Saint Ursula May 9, 2011 10:12:23 GMT -9
Post by grrraaahhh on May 9, 2011 10:12:23 GMT -9
According to a legend that appeared in the tenth century, Ursula was the daughter of a Christian king in Britain and was granted a three year postponement of a marriage she did not wish, to a pagan prince. With ten ladies in waiting, each attended by a thousand maidens, she embarked on a voyage across the North sea, sailed up the Rhine to Basle, Switzerland, and then went to Rome. On their way back, they were all massacred by pagan Huns at Cologne in about 451 when Ursula refused to marry their chieftain. According to another legend, Amorica was settled by British colonizers and soldiers after Emporer Magnus Clemens Maximus conquered Britain and Gaul in 383. The ruler of the settlers, Cynan Meiriadog, called on King Dionotus of Cornwall for wives for the settlers, whereupon Dionotus sent his daughter Ursula, who was to marry Cynan, with eleven thousand maidens and sixty thousand common women. There fleet was shipwrecked and all the women were enslaved or murdered. The legends are pious fictions, but what is true is that one Clematius, a senator, rebuilt a basilica in Cologne that had originally been built, probably at the beginning of the fourth century, to honor a group of virgins who had been martyred at Cologne. They were evidently venerated enough to have had a church built in their honor, but who they were and how many of them there were, are unknown. From these meager facts, the legend of Ursula grew and developed. Feast day October 21.
St Ursula Inscription
The earliest attestation of the legend is on a 4th- or 5th-century inscription from the Church of St. Ursula (on the Ursulaplatz) in Cologne. It states the ancient basilica had been restored on the site where some holy virgins were killed. The inscription reads in Latin:
DIVINIS FLAMMEIS VISIONIB. FREQVENTER
ADMONIT. ET VIRTVTIS MAGNÆ MAI
IESTATIS MARTYRII CAELESTIVM VIRGIN
IMMINENTIVM EX PARTIB. ORIENTIS
EXSIBITVS PRO VOTO CLEMATIVS V. C. DE
PROPRIO IN LOCO SVO HANC BASILICA
VOTO QVOD DEBEBAT A FVNDAMENTIS
RESTITVIT SI QVIS AVTEM SVPER TANTAM
MAIIESTATEM HVIIVS BASILICÆ VBI SANC
TAE VIRGINES PRO NOMINE. XPI. SAN
GVINEM SVVM FVDERVNT CORPVS ALICVIIVS
DEPOSVERIT EXCEPTIS VIRCINIB. SCIAT SE
SEMPITERNIS TARTARI IGNIB. PVNIENDVM
Despite its authenticity the inscription is far from clear. Many attempts have been made to interpret it, none of them satisfactory, but at least the following import may be gathered: A certain Clematius, a man of senatorial rank, who seems to have lived in the Orient before going to Cologne, was led by frequent visions to rebuild in this city, on land belonging to him, a basilica which had fallen into ruins, in honor of virgins who had suffered martyrdom on that spot.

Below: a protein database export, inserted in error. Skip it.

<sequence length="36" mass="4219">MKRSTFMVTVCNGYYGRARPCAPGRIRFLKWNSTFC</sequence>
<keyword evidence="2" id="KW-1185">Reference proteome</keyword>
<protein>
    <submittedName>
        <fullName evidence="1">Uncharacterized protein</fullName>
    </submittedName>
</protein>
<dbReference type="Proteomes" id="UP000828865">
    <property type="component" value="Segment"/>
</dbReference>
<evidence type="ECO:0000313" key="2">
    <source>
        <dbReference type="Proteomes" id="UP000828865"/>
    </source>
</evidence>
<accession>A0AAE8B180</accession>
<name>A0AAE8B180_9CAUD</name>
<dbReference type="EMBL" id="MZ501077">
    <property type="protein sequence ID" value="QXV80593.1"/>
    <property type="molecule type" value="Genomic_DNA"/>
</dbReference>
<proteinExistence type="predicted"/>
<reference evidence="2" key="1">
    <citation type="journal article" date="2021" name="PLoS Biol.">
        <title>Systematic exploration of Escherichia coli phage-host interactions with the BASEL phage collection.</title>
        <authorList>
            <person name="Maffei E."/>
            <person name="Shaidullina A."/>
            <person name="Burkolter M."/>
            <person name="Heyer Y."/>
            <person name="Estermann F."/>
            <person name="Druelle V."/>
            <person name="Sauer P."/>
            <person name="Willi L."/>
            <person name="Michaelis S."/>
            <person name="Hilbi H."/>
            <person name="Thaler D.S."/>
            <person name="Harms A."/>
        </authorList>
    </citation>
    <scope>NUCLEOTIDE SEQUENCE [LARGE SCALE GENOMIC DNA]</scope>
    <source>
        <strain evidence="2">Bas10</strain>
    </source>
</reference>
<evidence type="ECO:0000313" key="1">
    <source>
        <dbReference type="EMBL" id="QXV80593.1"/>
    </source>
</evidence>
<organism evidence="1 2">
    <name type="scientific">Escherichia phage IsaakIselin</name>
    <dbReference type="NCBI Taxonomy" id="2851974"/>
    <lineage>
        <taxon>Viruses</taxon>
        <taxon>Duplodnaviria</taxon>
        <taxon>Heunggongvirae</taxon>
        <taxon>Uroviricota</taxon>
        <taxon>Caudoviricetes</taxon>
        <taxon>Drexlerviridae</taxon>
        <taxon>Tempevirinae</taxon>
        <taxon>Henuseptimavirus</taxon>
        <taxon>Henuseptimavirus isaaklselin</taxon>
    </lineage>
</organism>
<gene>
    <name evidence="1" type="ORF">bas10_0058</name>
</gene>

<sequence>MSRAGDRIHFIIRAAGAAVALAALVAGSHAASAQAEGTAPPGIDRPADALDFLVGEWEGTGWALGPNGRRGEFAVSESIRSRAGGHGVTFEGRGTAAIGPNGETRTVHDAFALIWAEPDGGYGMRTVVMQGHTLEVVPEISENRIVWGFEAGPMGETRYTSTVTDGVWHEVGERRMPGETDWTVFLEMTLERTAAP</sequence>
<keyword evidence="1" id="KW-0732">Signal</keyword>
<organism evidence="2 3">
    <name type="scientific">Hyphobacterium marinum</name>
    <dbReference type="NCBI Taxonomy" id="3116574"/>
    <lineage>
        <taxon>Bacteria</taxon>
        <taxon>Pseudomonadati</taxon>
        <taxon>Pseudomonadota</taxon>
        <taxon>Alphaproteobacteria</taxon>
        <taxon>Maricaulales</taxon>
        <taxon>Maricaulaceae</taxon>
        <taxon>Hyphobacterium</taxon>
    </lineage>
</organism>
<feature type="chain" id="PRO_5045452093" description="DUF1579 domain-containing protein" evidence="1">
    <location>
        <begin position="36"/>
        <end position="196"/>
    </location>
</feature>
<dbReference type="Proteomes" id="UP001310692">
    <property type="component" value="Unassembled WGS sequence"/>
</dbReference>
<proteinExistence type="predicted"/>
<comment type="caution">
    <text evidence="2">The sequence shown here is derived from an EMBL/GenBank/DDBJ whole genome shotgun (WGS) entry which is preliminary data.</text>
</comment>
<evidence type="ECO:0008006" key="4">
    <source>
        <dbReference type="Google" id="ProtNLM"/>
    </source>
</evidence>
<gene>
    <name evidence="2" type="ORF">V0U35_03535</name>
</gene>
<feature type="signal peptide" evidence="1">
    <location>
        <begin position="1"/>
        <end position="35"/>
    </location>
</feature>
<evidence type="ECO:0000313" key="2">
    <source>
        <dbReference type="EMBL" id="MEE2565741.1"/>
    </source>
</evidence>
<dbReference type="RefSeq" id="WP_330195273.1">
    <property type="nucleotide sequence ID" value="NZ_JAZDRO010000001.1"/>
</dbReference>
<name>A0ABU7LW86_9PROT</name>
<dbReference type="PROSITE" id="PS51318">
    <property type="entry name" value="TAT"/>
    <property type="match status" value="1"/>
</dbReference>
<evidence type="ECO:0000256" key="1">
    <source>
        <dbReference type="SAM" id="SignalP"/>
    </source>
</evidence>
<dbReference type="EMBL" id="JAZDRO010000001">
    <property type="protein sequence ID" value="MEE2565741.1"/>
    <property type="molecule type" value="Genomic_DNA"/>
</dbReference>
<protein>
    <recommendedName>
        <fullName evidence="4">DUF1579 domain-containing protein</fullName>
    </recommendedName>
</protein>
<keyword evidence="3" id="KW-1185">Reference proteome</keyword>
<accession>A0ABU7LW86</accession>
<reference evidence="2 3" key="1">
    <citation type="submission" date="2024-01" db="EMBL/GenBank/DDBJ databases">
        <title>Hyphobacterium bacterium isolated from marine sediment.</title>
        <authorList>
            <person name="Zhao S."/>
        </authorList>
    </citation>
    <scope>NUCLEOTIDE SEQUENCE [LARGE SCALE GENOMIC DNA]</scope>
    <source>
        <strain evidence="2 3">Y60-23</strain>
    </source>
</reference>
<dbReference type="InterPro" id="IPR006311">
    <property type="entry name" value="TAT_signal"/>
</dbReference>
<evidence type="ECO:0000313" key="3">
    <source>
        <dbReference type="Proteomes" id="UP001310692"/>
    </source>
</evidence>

This inscription with a large number of mentions on 21 Oct. in various liturgical texts (martyrologies, calendars, litanies) of the “virgins of Cologne,” points towards this inscription as the earliest traceable reference to the tale.
The Thousandfold Error
The confusion over the number of virgins probably arose from the incorrect interpretation of the abbreviated Latin inscription XI MV in later sources (such as the Sermo in natalisanctarum Coloniensium virginum). Instead of being expanded to read undecim martyres virgines (“11 martyred virgins”), it was read as undecim milia virginum (“11 thousand virgins”). Quite a difference. [source: Encarta]
* In 1535, The Order of Ursulines was founded by Angela Merici, which is devoted to the education of young girls.
* Ursula’s Feast Day on the Roman Catholic calendar is October 21st.
Where some scholars postulate that these traditions are associated with the goddess Freya, others believe that they are remnants of a Bear Cult. Death by arrows is a common motif for how the Bear is slain in Bear Festivals, and the association of the Bear with girls is something that occurs throughout the northern hemisphere (from the arktoi of Artemis in Greece to the puberty rights of Native American girls). Seeing where her early cult of devotion appears in Gaul alongside inscriptions to the deities Artio, Artaius, and Andarta, it would not be unbelievable that she is the last remnant of Arctolatry before the area was absorbed by Catholicism.
SOURCE: www.arctolatry.org/heroes/saint-ursula/ (IMHO, informative/solid web sites like this warrant maximum exposure.)